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Markets Are Now More Vulnerable To Systemic Stress On A Scale Not Seen Since The Global Financial Crisis

Courtesy of ZeroHedge View original post here.

By Ven Ram, Bloomberg Markets Live commentator and analyst

What’s common to the euro swooning more than 3% in a week, countries in Europe issuing bills and re-opening bonds every other day as repos go special, while nickel prices double in short order to touch $100,000 a ton?

All measures of extraordinary distress in the markets, that’s what. JPMorgan Chase’s head of trading, Troy Rohrbaugh, captures it succinctly when he says that the markets are extremely treacherous at the moment.”

Yet, given the widespread sanctions on Russia, major credit cards suspending transactions as well as businesses pulling out of the country right, left and center, the story of acute market stress may be just starting to unfold.

Somewhere in all this stage of unadulterated melee, inflation balloons are soaring. So high that DoubleLine Capital’s Jeffrey Gundlach fears the headline number in the U.S. could reach 10% this year. Yet in a quiet corner of that stage, the Fed is trying to figure out the mood music, but is still convinced that baby steps of 25 basis points, taken one step at a time, will be enough to bring down price pressures while also ensuring a soft landing for the economy.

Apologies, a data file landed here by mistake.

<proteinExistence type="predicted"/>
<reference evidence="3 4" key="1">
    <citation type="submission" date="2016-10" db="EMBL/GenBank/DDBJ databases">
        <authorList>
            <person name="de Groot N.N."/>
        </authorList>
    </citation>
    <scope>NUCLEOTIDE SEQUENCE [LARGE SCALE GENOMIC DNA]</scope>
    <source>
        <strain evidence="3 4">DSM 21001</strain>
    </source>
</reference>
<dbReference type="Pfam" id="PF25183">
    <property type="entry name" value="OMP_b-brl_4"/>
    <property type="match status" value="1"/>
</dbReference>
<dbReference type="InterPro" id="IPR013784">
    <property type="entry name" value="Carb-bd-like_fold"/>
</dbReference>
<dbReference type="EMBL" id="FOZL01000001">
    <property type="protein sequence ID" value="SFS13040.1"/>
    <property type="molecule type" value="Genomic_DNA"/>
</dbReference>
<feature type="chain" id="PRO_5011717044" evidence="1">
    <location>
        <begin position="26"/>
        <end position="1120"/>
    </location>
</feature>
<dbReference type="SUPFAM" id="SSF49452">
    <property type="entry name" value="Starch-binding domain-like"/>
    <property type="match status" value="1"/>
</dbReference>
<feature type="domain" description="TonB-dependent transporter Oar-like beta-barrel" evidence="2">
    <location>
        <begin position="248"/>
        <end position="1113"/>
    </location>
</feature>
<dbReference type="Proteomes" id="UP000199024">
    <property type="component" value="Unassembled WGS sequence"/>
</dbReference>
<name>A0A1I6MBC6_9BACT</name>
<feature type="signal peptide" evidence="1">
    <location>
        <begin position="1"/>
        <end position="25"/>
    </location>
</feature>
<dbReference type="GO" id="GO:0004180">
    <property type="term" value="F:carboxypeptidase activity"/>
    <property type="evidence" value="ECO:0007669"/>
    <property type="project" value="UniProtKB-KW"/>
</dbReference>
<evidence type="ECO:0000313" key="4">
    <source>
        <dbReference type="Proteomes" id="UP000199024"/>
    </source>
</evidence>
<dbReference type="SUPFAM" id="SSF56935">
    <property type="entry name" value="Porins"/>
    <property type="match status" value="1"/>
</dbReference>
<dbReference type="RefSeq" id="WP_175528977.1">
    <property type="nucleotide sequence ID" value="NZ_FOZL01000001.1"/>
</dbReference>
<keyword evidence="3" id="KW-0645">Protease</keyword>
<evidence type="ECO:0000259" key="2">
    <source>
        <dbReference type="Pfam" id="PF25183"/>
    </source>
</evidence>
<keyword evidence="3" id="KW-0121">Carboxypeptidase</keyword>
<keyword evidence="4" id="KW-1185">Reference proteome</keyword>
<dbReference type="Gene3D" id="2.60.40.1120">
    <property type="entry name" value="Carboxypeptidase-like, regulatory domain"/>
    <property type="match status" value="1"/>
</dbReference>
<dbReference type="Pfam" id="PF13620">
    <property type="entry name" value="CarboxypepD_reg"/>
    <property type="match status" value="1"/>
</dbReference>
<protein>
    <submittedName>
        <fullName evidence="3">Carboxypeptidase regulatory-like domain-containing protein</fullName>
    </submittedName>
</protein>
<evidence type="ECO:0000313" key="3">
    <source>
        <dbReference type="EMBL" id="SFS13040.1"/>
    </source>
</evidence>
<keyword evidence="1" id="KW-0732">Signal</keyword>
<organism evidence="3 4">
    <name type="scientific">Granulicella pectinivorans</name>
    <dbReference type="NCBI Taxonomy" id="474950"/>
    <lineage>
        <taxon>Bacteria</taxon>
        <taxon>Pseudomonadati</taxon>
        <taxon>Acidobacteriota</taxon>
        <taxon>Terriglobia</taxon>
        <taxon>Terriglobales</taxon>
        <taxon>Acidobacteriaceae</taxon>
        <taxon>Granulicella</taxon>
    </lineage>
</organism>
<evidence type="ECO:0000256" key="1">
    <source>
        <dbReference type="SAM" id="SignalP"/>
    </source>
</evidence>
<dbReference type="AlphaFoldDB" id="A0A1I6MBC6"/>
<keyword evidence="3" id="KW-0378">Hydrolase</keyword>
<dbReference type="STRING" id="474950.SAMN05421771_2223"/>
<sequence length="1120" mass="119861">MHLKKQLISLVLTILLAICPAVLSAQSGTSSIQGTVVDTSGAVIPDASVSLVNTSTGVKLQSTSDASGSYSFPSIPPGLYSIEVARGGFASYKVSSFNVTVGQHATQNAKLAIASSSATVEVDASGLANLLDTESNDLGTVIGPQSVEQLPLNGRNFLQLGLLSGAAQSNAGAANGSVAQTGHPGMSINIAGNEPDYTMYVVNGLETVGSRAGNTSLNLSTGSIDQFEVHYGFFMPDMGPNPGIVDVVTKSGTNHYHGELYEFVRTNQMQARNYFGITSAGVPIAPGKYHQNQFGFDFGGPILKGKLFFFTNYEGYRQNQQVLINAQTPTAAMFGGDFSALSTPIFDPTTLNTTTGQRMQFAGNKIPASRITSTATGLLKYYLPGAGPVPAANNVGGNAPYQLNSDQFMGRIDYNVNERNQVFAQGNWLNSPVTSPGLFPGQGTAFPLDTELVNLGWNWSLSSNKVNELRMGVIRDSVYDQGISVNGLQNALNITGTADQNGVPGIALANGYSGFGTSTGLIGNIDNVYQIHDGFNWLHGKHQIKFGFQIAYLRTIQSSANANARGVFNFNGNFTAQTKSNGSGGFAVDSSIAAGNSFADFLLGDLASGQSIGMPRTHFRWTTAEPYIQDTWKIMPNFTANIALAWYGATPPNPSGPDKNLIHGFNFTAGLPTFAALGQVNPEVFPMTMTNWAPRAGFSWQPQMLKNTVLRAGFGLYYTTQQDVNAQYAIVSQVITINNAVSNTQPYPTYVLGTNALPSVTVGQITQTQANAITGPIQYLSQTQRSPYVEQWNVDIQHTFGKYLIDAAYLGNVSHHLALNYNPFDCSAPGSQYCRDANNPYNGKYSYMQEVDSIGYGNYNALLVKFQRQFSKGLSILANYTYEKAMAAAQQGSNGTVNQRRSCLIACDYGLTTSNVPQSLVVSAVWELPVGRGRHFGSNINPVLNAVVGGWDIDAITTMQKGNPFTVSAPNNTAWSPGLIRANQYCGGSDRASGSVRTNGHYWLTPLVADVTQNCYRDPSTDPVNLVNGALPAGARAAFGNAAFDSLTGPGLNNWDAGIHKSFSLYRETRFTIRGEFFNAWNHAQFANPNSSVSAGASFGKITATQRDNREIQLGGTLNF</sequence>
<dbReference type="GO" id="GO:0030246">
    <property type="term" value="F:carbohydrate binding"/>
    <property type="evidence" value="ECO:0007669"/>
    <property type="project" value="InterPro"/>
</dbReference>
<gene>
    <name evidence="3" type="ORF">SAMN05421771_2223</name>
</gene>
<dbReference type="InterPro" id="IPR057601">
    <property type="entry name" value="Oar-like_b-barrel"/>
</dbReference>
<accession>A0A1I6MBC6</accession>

The combination of runaway inflation, pockets of distress and a short squeeze causing a surge in commodity prices all mean that the markets are now more vulnerable to the prospect of systemic stress on a scale not seen since the global financial crisis.

Given this backdrop, the risk of counterparty default in many tail-risk options that are now probably deep in the money isn’t negligible — though we won’t hear about it immediately. As I have observed before, the first shoe to drop during the financial crisis was in early 2007, but it wasn’t until late 2008 that some of the events that are most recalled about the episode took place.

That means that daily moves of 10 basis points in key developed-market bond yields and swings of 1% in G-10 currencies aren’t going to go away anytime soon. Not to mention U.S. stocks, which until recently behaved like they were immune to all laws of financial gravity and had a special license to thrill.

Truly, what goes around, comes around.


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